The 23rd edition of the Montreal International Documentary Festival (RIDM) came to a close today (Dec. 2), with Alyx Ayn Arumpac’s Aswang taking home the Grand Prize for best international feature.
The 85-minute feature film (pictured) provides a powerful look at Filipino President Rodrigo Duterte’s repressive drug policy and highlights the violence doled out by his government across the Philippines.
In a statement, the jury praised the film “for its gritty yet sophisticated approach to editing and its careful, compassionate camerawork,” adding: “This film succeeds, with heartfelt compassion, in bearing witness to the horrendous plight of the people of the Philippines, who must cope with violence, abuse and political corruption on a daily basis.”
The Special Jury Prize in the category went to Khalik Allah for his 199-minute film IWOW: I Walk on Water, which serves as an intimate and intense portrait of a Harlem neighborhood.
The Grand Prize for best national feature went to Toronto-based filmmaker, curator and activist Michelle Latimer for Inconvenient Indian. The 90-minute film, which also took home the TIFF 2020 People’s Choice Documentary Award, examines the ongoing colonization of Indigenous peoples in North America, and the relationship between Natives and non-Natives throughout history. The doc is based on Thomas King’s award-winning 2012 study, The Inconvenient Indian: A Curious Account of Native People in North America. King also serves as the film’s narrator.
“The Grand Prize goes to a film that takes an unapologetically modern look at history, in which the director strikes a majestic balance between her subject and a bold art form. It is a film that acknowledges the countless stories that Indigenous artists have to tell,” said the jury
Latimer’s Inconvenient Indian was also feted with the Magnus Isacsson Award – presented to a socially conscious work by an emerging Canadian director.
The Special Jury Prize for the section was awarded to Jean-François Lesage for Prayer for a Lost Mitten, which profiles the stories of those searching through the lost-and-found.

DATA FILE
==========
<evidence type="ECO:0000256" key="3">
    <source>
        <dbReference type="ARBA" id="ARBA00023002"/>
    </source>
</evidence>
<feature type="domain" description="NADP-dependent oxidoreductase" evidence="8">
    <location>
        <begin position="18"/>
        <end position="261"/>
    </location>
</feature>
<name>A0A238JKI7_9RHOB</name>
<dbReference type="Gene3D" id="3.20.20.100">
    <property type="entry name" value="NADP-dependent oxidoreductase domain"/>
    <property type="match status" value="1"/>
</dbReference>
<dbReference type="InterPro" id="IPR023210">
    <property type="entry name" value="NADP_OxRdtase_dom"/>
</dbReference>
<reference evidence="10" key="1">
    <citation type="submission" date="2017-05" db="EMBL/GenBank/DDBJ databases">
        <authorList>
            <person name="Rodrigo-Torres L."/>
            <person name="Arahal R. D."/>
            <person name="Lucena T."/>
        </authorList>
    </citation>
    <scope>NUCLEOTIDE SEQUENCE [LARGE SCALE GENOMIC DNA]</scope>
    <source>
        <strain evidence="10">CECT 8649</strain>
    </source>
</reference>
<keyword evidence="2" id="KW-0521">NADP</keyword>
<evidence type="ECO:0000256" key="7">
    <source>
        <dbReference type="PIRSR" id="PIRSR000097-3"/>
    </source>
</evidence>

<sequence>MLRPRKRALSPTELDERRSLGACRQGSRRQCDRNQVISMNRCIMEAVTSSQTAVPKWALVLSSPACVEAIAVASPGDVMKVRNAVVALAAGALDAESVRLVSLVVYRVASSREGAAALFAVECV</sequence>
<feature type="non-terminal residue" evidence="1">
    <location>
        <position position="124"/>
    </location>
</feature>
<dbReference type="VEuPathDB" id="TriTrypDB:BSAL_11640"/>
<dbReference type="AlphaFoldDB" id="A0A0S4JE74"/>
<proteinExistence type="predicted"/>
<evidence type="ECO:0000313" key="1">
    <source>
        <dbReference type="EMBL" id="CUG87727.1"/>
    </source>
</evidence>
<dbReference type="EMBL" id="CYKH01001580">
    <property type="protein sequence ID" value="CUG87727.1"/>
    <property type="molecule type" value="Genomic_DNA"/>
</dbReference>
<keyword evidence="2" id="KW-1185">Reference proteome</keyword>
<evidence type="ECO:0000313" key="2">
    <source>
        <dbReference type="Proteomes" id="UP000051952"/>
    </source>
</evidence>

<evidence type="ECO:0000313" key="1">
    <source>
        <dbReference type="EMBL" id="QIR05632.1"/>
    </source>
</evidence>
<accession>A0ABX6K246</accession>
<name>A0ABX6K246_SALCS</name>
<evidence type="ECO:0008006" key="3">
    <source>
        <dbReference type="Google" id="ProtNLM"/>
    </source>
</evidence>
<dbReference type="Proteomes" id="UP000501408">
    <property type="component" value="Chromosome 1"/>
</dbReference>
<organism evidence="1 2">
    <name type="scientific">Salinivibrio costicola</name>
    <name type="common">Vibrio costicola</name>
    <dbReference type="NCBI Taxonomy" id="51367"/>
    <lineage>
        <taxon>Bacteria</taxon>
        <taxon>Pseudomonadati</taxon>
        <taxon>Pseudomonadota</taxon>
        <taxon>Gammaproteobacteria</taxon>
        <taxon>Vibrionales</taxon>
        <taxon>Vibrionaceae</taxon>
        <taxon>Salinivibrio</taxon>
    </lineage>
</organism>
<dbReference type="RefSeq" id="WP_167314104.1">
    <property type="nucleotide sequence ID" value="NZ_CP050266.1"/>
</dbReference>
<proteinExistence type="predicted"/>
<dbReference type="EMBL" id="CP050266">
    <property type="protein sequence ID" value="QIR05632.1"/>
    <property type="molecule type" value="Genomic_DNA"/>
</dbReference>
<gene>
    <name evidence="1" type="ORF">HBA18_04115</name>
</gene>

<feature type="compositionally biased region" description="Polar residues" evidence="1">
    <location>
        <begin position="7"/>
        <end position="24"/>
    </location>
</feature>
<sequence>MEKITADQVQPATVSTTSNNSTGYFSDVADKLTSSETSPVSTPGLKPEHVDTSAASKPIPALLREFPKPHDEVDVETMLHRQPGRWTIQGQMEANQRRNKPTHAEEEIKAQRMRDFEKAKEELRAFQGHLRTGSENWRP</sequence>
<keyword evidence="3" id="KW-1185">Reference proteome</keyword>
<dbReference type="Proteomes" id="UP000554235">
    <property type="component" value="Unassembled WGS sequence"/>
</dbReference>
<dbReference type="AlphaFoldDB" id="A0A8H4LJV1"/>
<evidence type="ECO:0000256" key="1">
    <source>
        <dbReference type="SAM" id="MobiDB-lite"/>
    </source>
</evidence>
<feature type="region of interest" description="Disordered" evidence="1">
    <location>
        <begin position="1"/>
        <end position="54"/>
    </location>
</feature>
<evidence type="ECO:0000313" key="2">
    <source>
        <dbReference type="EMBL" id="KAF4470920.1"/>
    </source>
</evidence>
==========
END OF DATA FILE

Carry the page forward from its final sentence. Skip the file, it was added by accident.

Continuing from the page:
The jury, in a statement, said: “In this Special Jury Prize-winning film, the director takes a delicate and poetic approach to the universal subject of love and belonging, using a daring artistic approach. It is a film built around the idea of loss, shot in soothing black and white, that restores energy and hope – a hope we tend to lose sight of in our crisis-ridden world.”
Special mention in the best national feature category was extended to The Forbidden Reel by Ariel Nasr.
Elsewhere, the New Visions Award was presented to Aisling Chin-Yee and Chase Joynt for their work on the 84-minute film No Ordinary Man, which peels the curtain back on the American jazz musician Billy Tipton and the representation and treatment of trans people by society at large. The film also received a special mention for the Magnus Isacsson Award.
“The winning film in the New Visions competition challenges prejudices and conventional wisdom on questions of gender identity. Past, present, fiction and reality mingle, leading to the conclusion that how others see us is only as important as we make it. A powerful story of passion and self-acceptance. The use of a casting-call as a framing device proved to be an excellent way to give many transmen an opportunity to appear both in front of and behind the camera.”
Finally, the People’s Choice Award was presented to Sébastien Lifshitz’s Petite Fille, an 84-minute portrait of a seven-year-old girl who questions her gender.